Harmonizing NGS standards is expected to provide a strong evidence base for decisions on coverage of clinical genomic testing and treatment for cancer. [iStock / zmeel]
[Source: iStock / zmeel]

A three-center study in France to determine the clinical utility of comprehensive genomic profiling (CGP) in helping to tailor treatments for late-stage cancer patients will employ Illumina’s TruSight 500 Oncology assay to identify variation in more than 500 that are known or emerging biomarkers of cancer. The CELIA study is designed to provide evidence in support of implementing a precision medicine approach across the French healthcare system of treating late-stage cancer patients.

“CGP is being increasingly used in cancer centers throughout Europe, including France. Our goal is to confirm the clear clinical utility in order to make next-generation sequencing for metastatic cancer more broadly included in European and national clinical guidelines,” said professor Frédérique Penault-Llorca, general director of the Jean Perrin Center, and coordinator of the CELIA study. “Data from the CELIA study will add to the growing body of evidence on CGP, with the aim of accelerating the adoption of precision medicine for cancer patients. We are grateful for Illumina’s contribution to this project.”

The Jean Perrin Center will be joined by two other healthcare organizations in the CELIA study—the Toulouse Oncopole and the Bordeaux University Hospital Center. Together, the three will collect and analyze biopsy samples across a number of different advanced cancers including colorectal, breast, melanoma, and lung and analyze these samples using Illumina’s TruSight test.

Using the information derived from the sample’s CGP, care teams will look to find specific actionable mutations within the sample in order to more precisely choose treatments for these patients. Results of the treatments and the treatment selections will then be compared with standard of care testing, including small panel tests that cover a limited range of biomarkers of interest for each cancer type.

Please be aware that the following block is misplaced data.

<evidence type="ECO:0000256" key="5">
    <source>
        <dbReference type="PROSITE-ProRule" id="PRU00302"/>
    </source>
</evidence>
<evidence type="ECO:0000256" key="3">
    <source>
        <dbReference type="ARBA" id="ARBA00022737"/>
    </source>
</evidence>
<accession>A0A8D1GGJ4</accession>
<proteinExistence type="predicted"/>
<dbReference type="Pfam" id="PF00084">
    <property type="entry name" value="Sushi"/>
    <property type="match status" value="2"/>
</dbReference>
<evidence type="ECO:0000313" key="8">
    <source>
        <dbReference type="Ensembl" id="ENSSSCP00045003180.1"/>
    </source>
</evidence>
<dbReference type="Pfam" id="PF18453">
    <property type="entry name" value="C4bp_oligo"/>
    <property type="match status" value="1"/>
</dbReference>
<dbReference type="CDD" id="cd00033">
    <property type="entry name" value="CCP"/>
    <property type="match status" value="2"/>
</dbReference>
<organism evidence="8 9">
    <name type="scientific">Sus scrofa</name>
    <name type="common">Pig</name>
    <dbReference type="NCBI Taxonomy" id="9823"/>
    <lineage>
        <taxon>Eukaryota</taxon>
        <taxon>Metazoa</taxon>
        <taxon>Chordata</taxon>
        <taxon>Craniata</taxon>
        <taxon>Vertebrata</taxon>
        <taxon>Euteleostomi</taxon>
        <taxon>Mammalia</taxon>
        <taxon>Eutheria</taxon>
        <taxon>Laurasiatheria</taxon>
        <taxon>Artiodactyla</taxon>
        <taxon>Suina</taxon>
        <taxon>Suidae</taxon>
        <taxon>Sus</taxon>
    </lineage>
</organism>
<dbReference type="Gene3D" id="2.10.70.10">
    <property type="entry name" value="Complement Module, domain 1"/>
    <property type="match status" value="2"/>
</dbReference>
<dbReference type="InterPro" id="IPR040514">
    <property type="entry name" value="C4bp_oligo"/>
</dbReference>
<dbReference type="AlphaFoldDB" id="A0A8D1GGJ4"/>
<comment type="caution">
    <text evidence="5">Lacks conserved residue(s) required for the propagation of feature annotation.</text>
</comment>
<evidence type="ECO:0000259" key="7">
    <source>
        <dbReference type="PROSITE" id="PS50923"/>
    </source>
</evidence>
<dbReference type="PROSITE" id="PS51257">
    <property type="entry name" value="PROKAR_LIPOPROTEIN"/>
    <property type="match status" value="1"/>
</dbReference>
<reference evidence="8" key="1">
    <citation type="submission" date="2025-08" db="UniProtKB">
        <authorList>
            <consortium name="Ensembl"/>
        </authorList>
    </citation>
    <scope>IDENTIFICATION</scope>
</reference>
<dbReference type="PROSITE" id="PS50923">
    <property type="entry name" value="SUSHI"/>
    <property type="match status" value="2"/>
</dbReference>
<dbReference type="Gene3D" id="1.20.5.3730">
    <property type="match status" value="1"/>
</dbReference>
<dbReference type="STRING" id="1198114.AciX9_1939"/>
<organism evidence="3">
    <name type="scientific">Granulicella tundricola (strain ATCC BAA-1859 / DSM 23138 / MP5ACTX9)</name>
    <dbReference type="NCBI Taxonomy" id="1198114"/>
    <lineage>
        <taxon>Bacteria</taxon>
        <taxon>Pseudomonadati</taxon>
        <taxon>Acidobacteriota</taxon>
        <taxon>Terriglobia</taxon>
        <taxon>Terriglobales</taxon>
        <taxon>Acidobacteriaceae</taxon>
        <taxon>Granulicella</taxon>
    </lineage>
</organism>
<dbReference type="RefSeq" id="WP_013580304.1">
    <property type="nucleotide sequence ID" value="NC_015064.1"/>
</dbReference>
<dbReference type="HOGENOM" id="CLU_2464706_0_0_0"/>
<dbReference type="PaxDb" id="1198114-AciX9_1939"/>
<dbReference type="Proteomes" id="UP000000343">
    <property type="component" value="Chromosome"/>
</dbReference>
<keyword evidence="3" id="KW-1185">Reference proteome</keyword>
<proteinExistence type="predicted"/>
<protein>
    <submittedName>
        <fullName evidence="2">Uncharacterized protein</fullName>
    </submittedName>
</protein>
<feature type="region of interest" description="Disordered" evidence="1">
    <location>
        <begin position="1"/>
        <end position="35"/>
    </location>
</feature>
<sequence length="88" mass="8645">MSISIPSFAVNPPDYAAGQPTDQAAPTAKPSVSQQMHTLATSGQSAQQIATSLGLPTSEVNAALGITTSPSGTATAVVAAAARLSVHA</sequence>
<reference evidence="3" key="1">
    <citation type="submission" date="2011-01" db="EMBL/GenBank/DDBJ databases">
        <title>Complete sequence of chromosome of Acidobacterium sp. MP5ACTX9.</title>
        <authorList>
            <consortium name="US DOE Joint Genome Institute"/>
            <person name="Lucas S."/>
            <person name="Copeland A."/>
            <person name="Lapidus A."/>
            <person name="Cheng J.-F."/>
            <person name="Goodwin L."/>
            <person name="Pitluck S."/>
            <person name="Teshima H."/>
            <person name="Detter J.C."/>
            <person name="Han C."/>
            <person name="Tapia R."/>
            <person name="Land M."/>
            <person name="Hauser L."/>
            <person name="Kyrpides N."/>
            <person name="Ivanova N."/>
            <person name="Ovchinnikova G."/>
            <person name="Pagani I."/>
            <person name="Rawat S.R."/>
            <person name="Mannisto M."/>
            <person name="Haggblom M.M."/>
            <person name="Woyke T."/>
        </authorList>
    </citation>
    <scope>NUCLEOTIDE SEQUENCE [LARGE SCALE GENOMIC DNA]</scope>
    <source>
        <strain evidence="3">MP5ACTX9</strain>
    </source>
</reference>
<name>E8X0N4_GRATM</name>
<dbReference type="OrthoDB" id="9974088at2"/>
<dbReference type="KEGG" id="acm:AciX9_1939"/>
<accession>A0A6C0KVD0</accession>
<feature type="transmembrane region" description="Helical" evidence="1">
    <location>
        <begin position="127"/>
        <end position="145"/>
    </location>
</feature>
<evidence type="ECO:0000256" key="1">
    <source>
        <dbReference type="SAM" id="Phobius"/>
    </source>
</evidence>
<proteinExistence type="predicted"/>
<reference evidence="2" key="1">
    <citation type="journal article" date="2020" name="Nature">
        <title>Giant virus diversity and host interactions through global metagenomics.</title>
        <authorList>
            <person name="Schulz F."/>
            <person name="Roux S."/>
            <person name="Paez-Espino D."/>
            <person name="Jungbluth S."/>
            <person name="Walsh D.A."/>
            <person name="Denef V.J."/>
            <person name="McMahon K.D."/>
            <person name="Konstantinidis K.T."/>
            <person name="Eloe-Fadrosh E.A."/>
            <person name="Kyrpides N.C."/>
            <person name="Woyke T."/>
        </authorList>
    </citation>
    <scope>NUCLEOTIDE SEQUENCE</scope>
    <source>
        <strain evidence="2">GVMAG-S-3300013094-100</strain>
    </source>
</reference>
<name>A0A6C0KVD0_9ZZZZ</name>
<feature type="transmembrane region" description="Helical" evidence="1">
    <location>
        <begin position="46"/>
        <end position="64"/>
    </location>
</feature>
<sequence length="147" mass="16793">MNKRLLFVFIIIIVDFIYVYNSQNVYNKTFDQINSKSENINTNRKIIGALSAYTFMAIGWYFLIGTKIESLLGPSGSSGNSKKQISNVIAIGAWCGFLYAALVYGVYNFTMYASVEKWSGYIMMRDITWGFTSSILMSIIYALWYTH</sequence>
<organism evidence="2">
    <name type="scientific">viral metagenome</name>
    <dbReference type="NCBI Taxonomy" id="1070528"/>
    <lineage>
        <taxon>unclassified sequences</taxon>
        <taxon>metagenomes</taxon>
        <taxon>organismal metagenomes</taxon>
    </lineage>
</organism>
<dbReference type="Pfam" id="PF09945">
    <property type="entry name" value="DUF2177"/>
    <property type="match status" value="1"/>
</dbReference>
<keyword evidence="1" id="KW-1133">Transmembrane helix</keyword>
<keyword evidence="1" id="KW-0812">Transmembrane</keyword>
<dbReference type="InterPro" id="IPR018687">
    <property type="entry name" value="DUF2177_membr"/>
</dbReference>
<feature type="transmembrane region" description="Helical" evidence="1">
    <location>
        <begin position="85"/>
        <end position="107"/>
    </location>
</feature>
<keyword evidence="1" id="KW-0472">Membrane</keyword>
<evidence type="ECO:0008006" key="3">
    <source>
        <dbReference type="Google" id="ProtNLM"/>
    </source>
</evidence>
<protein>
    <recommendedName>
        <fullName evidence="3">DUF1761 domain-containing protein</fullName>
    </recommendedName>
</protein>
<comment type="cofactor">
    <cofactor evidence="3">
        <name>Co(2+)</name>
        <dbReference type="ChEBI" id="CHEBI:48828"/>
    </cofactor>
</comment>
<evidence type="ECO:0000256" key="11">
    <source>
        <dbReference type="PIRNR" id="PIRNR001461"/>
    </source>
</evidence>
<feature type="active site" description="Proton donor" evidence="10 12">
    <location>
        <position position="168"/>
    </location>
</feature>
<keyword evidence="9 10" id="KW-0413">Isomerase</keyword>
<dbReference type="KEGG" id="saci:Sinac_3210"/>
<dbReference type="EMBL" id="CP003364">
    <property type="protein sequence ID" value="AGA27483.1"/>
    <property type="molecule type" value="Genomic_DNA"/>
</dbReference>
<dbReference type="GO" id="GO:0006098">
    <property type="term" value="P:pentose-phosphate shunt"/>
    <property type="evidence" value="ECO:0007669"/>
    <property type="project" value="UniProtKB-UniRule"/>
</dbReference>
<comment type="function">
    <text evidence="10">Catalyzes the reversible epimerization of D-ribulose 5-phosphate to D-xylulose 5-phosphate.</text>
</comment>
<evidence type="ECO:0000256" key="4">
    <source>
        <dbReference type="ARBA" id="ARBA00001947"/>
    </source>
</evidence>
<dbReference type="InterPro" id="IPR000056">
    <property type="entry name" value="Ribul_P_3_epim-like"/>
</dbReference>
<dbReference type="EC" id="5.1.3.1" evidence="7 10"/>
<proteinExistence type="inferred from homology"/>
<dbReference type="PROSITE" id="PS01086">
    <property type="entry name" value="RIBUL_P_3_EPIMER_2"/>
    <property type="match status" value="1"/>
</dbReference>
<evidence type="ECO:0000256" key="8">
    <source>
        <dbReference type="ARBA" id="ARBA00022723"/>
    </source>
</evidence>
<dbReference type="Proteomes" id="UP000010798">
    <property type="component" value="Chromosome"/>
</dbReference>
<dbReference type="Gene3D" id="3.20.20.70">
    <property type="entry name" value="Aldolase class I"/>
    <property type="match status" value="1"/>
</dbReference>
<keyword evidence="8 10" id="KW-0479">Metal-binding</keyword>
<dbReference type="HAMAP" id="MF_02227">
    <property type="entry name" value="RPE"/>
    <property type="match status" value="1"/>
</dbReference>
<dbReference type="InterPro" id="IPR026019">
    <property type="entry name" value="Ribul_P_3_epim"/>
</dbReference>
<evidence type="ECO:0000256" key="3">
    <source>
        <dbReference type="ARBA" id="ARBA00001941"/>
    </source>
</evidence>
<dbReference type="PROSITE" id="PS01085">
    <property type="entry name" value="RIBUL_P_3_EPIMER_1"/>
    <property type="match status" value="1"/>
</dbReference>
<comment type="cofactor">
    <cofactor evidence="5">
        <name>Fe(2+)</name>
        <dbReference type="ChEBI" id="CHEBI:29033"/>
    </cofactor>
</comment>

Phil Febbo, MD, chief medical officer at Illumina sees the company’s participation in the study as another important piece of data that can support broader use of CGP in the clinical oncology setting. “By assessing many mutations and biomarkers simultaneously to reveal the unique molecular profile of a tumor, CGP is helping to rapidly deliver actionable insights to patients and physicians, and improve outcomes,” Febbo noted in a press release.

CELIA will also work with French deep tech company SeqOne Genomics, which will provide genomic analysis of the test results to generate clinical reports that outline possible treatment options and clinical trial eligibility for enrolled patients.

“Personalized treatments that target cancer mutations have improved prognosis greatly, helping us direct patients to the best option for them,” explained professor Pascal Pujol, president of the French Society for Predictive and Personalized Medicine, and head of the Oncogenetics Department at Montpellier University Hospital. “It is critical to ensure that the use of comprehensive analysis based on large DNA and RNA panels becomes part of routine practice so that patients can benefit from the best possible care.”

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